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The Difference Between An Accounting Professional And Chartered Professional Accountants

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Introduction
What is the difference between an accounting professional and a professional accountant? It seems that it is just a grammatical difference however the distinction is quite substantial. A professional accountant is an accountant with a designation recognized by the province in which he or she practices. Until recently, these designations were Certified General Accountants, Certified Management Accountants and Chartered Accountants. The three designations have merged across Canada to form a unified designation called Chartered Professional Accountants (CPA). There are rules of professional conduct associated with all of these designations and breaking them can result in a suspension or with the revoking of the Professional Accountant’s
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In 1887, the American Association of Public Accountants was formed with the first standardized tests coming out about a decade later (Zeff, 2003, pg. 2). In 1896, New York State passed the first law for Certified Public Accountants (CPA), which Zeff (2003) “marked the beginning of an accredited profession of accounting in the United States” (pg 2). In Canada, the first association began in 1902 with the Dominion Association of Chartered Accountants (Buckstein, part 1 pg 2). Buckstein quoted John L. Carey, the author of a paper outlining the history of the accounting profession worldwide stated “the reason for creating a full-fledged professional organization was to distinguish skilled accountants of integrity from self-styled accountants whose competence had not been demonstrated” (pg. 2) As Zeff (2003) stated with the passage of the Securities Act of 1933 and the Securities Exchange Act of 1934 all publicly traded companies were now required to have their financials audited by independent CPA’s (pg. 4). This showcased the importance of having skilled and knowledgeable individuals produce verifiable and accurate information that the public (in all its forms) could rely upon. The combination of having professional accounting bodies and government legislations have attempted to establish…show more content…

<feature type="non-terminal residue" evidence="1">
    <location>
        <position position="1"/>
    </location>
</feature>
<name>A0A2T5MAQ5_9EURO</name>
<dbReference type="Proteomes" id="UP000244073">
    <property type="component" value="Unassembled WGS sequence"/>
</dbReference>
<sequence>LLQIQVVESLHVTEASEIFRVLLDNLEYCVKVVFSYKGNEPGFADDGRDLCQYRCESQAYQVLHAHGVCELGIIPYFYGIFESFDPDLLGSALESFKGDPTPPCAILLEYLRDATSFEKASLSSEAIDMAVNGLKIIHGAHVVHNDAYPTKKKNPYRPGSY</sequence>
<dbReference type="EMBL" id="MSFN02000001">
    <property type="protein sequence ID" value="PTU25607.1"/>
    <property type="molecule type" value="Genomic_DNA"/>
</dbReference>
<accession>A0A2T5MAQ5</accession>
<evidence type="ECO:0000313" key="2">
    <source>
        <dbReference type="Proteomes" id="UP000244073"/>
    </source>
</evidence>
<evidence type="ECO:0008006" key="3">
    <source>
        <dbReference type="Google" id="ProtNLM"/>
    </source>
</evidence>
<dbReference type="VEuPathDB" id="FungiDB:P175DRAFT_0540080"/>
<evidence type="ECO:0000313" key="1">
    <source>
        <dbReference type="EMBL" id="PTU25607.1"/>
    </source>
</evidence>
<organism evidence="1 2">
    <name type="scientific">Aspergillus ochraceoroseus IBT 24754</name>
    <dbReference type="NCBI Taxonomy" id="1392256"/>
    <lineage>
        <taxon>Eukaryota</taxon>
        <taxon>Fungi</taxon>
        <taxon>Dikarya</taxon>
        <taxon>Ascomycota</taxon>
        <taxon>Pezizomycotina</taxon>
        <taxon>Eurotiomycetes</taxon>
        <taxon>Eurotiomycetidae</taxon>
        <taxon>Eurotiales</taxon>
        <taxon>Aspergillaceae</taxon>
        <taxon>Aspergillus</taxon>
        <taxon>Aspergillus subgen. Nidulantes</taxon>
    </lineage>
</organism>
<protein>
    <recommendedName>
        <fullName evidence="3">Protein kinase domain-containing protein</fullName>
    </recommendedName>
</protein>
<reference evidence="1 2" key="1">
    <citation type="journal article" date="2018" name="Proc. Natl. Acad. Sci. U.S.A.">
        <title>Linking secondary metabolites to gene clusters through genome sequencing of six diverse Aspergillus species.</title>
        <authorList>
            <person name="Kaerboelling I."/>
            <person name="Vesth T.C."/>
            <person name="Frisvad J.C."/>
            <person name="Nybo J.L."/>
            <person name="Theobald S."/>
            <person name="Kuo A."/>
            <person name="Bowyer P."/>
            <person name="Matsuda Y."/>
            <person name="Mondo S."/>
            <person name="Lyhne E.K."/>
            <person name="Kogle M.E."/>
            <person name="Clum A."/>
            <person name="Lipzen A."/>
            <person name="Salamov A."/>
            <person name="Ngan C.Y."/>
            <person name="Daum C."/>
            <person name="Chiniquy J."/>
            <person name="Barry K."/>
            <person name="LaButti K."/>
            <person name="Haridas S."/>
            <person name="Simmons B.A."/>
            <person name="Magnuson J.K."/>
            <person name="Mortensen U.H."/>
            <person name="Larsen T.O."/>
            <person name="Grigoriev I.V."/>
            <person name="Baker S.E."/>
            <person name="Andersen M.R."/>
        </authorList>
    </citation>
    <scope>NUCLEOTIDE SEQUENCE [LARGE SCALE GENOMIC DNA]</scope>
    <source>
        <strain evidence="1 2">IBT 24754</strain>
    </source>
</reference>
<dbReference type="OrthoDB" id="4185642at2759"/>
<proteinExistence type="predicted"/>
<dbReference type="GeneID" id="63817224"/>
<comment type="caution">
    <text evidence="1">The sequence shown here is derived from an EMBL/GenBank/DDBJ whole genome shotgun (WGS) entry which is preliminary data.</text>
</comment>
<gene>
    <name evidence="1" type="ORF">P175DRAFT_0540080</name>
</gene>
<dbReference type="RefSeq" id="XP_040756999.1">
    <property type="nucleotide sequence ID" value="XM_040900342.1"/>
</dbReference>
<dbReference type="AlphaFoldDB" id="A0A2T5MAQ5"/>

4) . One of the largest bankruptcies in history was enabled by accountants hiding debt and destroying the evidence to avoid implication (Buckstein, part 2 pgs. 1, 2, and 3). These unfortunate events led to the need for increased scrutiny and regulations, including the Sarbanes-Oxley Act (Buckstein, part 3 pg 1). This legislation inspired the creation of the Canadian Public Accountability Board (CPAB) (Buckstein, part 3 pg 1). These changes have led to an increased awareness of the need for auditor independence as well as higher standards for accounting and business in general (Buckstein, part 3 pg 1). While these measures have helped to reassure the public, there is still the question of why Accountancy is not a protected